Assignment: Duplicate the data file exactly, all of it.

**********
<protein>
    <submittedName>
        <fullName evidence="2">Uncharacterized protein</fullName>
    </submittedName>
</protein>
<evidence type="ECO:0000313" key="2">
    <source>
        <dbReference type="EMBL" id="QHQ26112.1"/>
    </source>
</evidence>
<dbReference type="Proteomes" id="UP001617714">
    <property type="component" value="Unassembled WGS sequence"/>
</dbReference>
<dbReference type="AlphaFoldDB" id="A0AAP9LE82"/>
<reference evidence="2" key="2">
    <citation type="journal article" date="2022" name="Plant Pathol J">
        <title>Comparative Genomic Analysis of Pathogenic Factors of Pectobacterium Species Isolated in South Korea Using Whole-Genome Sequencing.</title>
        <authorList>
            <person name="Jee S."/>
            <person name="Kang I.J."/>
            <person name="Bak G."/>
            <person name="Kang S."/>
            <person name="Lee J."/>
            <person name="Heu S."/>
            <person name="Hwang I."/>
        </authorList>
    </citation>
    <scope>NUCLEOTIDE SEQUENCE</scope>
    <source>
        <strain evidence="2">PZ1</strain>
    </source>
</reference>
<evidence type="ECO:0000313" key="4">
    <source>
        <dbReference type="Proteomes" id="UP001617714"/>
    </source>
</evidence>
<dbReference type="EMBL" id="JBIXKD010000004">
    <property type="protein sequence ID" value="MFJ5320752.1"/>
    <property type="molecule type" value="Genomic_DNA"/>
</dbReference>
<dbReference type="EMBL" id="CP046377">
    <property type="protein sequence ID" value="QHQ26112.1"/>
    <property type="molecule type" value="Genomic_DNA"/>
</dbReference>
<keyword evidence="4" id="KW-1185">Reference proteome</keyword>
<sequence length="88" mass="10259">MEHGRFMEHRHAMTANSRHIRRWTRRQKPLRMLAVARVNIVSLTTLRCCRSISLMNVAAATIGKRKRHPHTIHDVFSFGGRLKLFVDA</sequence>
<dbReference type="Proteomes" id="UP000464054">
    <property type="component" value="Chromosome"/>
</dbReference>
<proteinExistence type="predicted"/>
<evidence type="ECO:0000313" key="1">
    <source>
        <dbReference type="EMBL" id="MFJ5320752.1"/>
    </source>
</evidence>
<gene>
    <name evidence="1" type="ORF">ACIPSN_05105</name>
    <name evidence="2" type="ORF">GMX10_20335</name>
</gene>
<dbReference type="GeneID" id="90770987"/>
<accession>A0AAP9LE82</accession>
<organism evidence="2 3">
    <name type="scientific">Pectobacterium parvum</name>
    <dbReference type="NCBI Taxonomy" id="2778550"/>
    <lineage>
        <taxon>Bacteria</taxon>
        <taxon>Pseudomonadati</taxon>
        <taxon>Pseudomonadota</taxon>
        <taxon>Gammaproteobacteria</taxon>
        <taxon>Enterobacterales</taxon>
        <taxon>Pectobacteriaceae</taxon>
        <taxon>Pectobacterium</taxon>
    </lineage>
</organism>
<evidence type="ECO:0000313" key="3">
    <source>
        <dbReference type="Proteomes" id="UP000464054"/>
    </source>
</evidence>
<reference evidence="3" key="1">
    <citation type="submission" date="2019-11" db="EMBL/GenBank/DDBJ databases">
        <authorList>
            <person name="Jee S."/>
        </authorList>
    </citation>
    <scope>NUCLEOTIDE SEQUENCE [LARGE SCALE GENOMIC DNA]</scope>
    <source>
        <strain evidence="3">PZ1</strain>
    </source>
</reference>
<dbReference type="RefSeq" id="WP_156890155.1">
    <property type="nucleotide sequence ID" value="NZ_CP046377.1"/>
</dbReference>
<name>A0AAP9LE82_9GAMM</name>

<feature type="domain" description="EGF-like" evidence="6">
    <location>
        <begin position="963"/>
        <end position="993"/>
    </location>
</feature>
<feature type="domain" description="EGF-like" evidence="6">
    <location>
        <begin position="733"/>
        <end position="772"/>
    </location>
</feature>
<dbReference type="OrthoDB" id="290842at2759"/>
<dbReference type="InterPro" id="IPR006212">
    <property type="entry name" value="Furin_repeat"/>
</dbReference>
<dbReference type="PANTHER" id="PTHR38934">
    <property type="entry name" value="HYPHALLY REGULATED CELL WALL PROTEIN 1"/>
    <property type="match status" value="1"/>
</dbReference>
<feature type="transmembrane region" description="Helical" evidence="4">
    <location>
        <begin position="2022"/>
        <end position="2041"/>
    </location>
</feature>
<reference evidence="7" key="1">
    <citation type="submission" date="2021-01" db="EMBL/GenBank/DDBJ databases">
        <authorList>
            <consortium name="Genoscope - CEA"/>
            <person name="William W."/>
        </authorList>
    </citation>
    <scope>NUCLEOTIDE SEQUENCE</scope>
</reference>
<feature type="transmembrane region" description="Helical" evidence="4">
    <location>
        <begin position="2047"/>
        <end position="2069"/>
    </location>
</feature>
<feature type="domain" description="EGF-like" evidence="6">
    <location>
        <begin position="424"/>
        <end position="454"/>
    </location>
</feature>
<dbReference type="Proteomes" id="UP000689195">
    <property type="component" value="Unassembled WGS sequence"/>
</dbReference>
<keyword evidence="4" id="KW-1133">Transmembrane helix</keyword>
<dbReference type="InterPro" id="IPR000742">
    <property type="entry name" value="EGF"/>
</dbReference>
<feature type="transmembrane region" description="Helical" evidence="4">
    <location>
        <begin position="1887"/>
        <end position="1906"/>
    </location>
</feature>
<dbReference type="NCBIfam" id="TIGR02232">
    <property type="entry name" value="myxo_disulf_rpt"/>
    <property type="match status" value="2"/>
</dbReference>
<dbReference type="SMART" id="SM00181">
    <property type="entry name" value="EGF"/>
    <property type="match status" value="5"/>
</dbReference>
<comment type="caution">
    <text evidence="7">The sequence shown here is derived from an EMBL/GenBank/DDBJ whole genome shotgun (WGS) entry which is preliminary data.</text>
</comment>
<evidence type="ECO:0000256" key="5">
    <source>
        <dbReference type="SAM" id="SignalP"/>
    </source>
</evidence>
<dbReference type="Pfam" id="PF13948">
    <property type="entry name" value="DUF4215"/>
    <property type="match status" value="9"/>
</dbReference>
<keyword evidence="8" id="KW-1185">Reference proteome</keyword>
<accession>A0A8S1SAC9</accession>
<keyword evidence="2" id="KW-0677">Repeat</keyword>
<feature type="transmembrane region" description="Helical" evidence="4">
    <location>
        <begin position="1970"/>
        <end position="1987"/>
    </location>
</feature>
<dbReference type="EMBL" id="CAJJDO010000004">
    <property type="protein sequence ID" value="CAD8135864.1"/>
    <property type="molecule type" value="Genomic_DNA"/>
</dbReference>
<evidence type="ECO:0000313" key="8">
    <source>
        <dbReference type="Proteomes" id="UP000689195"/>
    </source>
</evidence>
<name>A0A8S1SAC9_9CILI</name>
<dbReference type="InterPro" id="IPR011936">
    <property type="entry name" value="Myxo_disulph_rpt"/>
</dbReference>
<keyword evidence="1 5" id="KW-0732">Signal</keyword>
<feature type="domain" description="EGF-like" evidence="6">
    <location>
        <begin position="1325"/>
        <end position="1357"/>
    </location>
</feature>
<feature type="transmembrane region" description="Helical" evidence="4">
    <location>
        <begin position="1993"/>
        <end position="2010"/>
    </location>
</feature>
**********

<protein>
    <submittedName>
        <fullName evidence="2">Uncharacterized protein</fullName>
    </submittedName>
</protein>
<evidence type="ECO:0000313" key="2">
    <source>
        <dbReference type="EMBL" id="QHQ26112.1"/>
    </source>
</evidence>
<dbReference type="Proteomes" id="UP001617714">
    <property type="component" value="Unassembled WGS sequence"/>
</dbReference>
<dbReference type="AlphaFoldDB" id="A0AAP9LE82"/>
<reference evidence="2" key="2">
    <citation type="journal article" date="2022" name="Plant Pathol J">
        <title>Comparative Genomic Analysis of Pathogenic Factors of Pectobacterium Species Isolated in South Korea Using Whole-Genome Sequencing.</title>
        <authorList>
            <person name="Jee S."/>
            <person name="Kang I.J."/>
            <person name="Bak G."/>
            <person name="Kang S."/>
            <person name="Lee J."/>
            <person name="Heu S."/>
            <person name="Hwang I."/>
        </authorList>
    </citation>
    <scope>NUCLEOTIDE SEQUENCE</scope>
    <source>
        <strain evidence="2">PZ1</strain>
    </source>
</reference>
<evidence type="ECO:0000313" key="4">
    <source>
        <dbReference type="Proteomes" id="UP001617714"/>
    </source>
</evidence>
<dbReference type="EMBL" id="JBIXKD010000004">
    <property type="protein sequence ID" value="MFJ5320752.1"/>
    <property type="molecule type" value="Genomic_DNA"/>
</dbReference>
<dbReference type="EMBL" id="CP046377">
    <property type="protein sequence ID" value="QHQ26112.1"/>
    <property type="molecule type" value="Genomic_DNA"/>
</dbReference>
<keyword evidence="4" id="KW-1185">Reference proteome</keyword>
<sequence length="88" mass="10259">MEHGRFMEHRHAMTANSRHIRRWTRRQKPLRMLAVARVNIVSLTTLRCCRSISLMNVAAATIGKRKRHPHTIHDVFSFGGRLKLFVDA</sequence>
<dbReference type="Proteomes" id="UP000464054">
    <property type="component" value="Chromosome"/>
</dbReference>
<proteinExistence type="predicted"/>
<evidence type="ECO:0000313" key="1">
    <source>
        <dbReference type="EMBL" id="MFJ5320752.1"/>
    </source>
</evidence>
<gene>
    <name evidence="1" type="ORF">ACIPSN_05105</name>
    <name evidence="2" type="ORF">GMX10_20335</name>
</gene>
<dbReference type="GeneID" id="90770987"/>
<accession>A0AAP9LE82</accession>
<organism evidence="2 3">
    <name type="scientific">Pectobacterium parvum</name>
    <dbReference type="NCBI Taxonomy" id="2778550"/>
    <lineage>
        <taxon>Bacteria</taxon>
        <taxon>Pseudomonadati</taxon>
        <taxon>Pseudomonadota</taxon>
        <taxon>Gammaproteobacteria</taxon>
        <taxon>Enterobacterales</taxon>
        <taxon>Pectobacteriaceae</taxon>
        <taxon>Pectobacterium</taxon>
    </lineage>
</organism>
<evidence type="ECO:0000313" key="3">
    <source>
        <dbReference type="Proteomes" id="UP000464054"/>
    </source>
</evidence>
<reference evidence="3" key="1">
    <citation type="submission" date="2019-11" db="EMBL/GenBank/DDBJ databases">
        <authorList>
            <person name="Jee S."/>
        </authorList>
    </citation>
    <scope>NUCLEOTIDE SEQUENCE [LARGE SCALE GENOMIC DNA]</scope>
    <source>
        <strain evidence="3">PZ1</strain>
    </source>
</reference>
<dbReference type="RefSeq" id="WP_156890155.1">
    <property type="nucleotide sequence ID" value="NZ_CP046377.1"/>
</dbReference>
<name>A0AAP9LE82_9GAMM</name>

<feature type="domain" description="EGF-like" evidence="6">
    <location>
        <begin position="963"/>
        <end position="993"/>
    </location>
</feature>
<feature type="domain" description="EGF-like" evidence="6">
    <location>
        <begin position="733"/>
        <end position="772"/>
    </location>
</feature>
<dbReference type="OrthoDB" id="290842at2759"/>
<dbReference type="InterPro" id="IPR006212">
    <property type="entry name" value="Furin_repeat"/>
</dbReference>
<dbReference type="PANTHER" id="PTHR38934">
    <property type="entry name" value="HYPHALLY REGULATED CELL WALL PROTEIN 1"/>
    <property type="match status" value="1"/>
</dbReference>
<feature type="transmembrane region" description="Helical" evidence="4">
    <location>
        <begin position="2022"/>
        <end position="2041"/>
    </location>
</feature>
<reference evidence="7" key="1">
    <citation type="submission" date="2021-01" db="EMBL/GenBank/DDBJ databases">
        <authorList>
            <consortium name="Genoscope - CEA"/>
            <person name="William W."/>
        </authorList>
    </citation>
    <scope>NUCLEOTIDE SEQUENCE</scope>
</reference>
<feature type="transmembrane region" description="Helical" evidence="4">
    <location>
        <begin position="2047"/>
        <end position="2069"/>
    </location>
</feature>
<feature type="domain" description="EGF-like" evidence="6">
    <location>
        <begin position="424"/>
        <end position="454"/>
    </location>
</feature>
<dbReference type="Proteomes" id="UP000689195">
    <property type="component" value="Unassembled WGS sequence"/>
</dbReference>
<keyword evidence="4" id="KW-1133">Transmembrane helix</keyword>
<dbReference type="InterPro" id="IPR000742">
    <property type="entry name" value="EGF"/>
</dbReference>
<feature type="transmembrane region" description="Helical" evidence="4">
    <location>
        <begin position="1887"/>
        <end position="1906"/>
    </location>
</feature>
<dbReference type="NCBIfam" id="TIGR02232">
    <property type="entry name" value="myxo_disulf_rpt"/>
    <property type="match status" value="2"/>
</dbReference>
<dbReference type="SMART" id="SM00181">
    <property type="entry name" value="EGF"/>
    <property type="match status" value="5"/>
</dbReference>
<comment type="caution">
    <text evidence="7">The sequence shown here is derived from an EMBL/GenBank/DDBJ whole genome shotgun (WGS) entry which is preliminary data.</text>
</comment>
<evidence type="ECO:0000256" key="5">
    <source>
        <dbReference type="SAM" id="SignalP"/>
    </source>
</evidence>
<dbReference type="Pfam" id="PF13948">
    <property type="entry name" value="DUF4215"/>
    <property type="match status" value="9"/>
</dbReference>
<keyword evidence="8" id="KW-1185">Reference proteome</keyword>
<accession>A0A8S1SAC9</accession>
<keyword evidence="2" id="KW-0677">Repeat</keyword>
<feature type="transmembrane region" description="Helical" evidence="4">
    <location>
        <begin position="1970"/>
        <end position="1987"/>
    </location>
</feature>
<dbReference type="EMBL" id="CAJJDO010000004">
    <property type="protein sequence ID" value="CAD8135864.1"/>
    <property type="molecule type" value="Genomic_DNA"/>
</dbReference>
<evidence type="ECO:0000313" key="8">
    <source>
        <dbReference type="Proteomes" id="UP000689195"/>
    </source>
</evidence>
<name>A0A8S1SAC9_9CILI</name>
<dbReference type="InterPro" id="IPR011936">
    <property type="entry name" value="Myxo_disulph_rpt"/>
</dbReference>
<keyword evidence="1 5" id="KW-0732">Signal</keyword>
<feature type="domain" description="EGF-like" evidence="6">
    <location>
        <begin position="1325"/>
        <end position="1357"/>
    </location>
</feature>
<feature type="transmembrane region" description="Helical" evidence="4">
    <location>
        <begin position="1993"/>
        <end position="2010"/>
    </location>
</feature>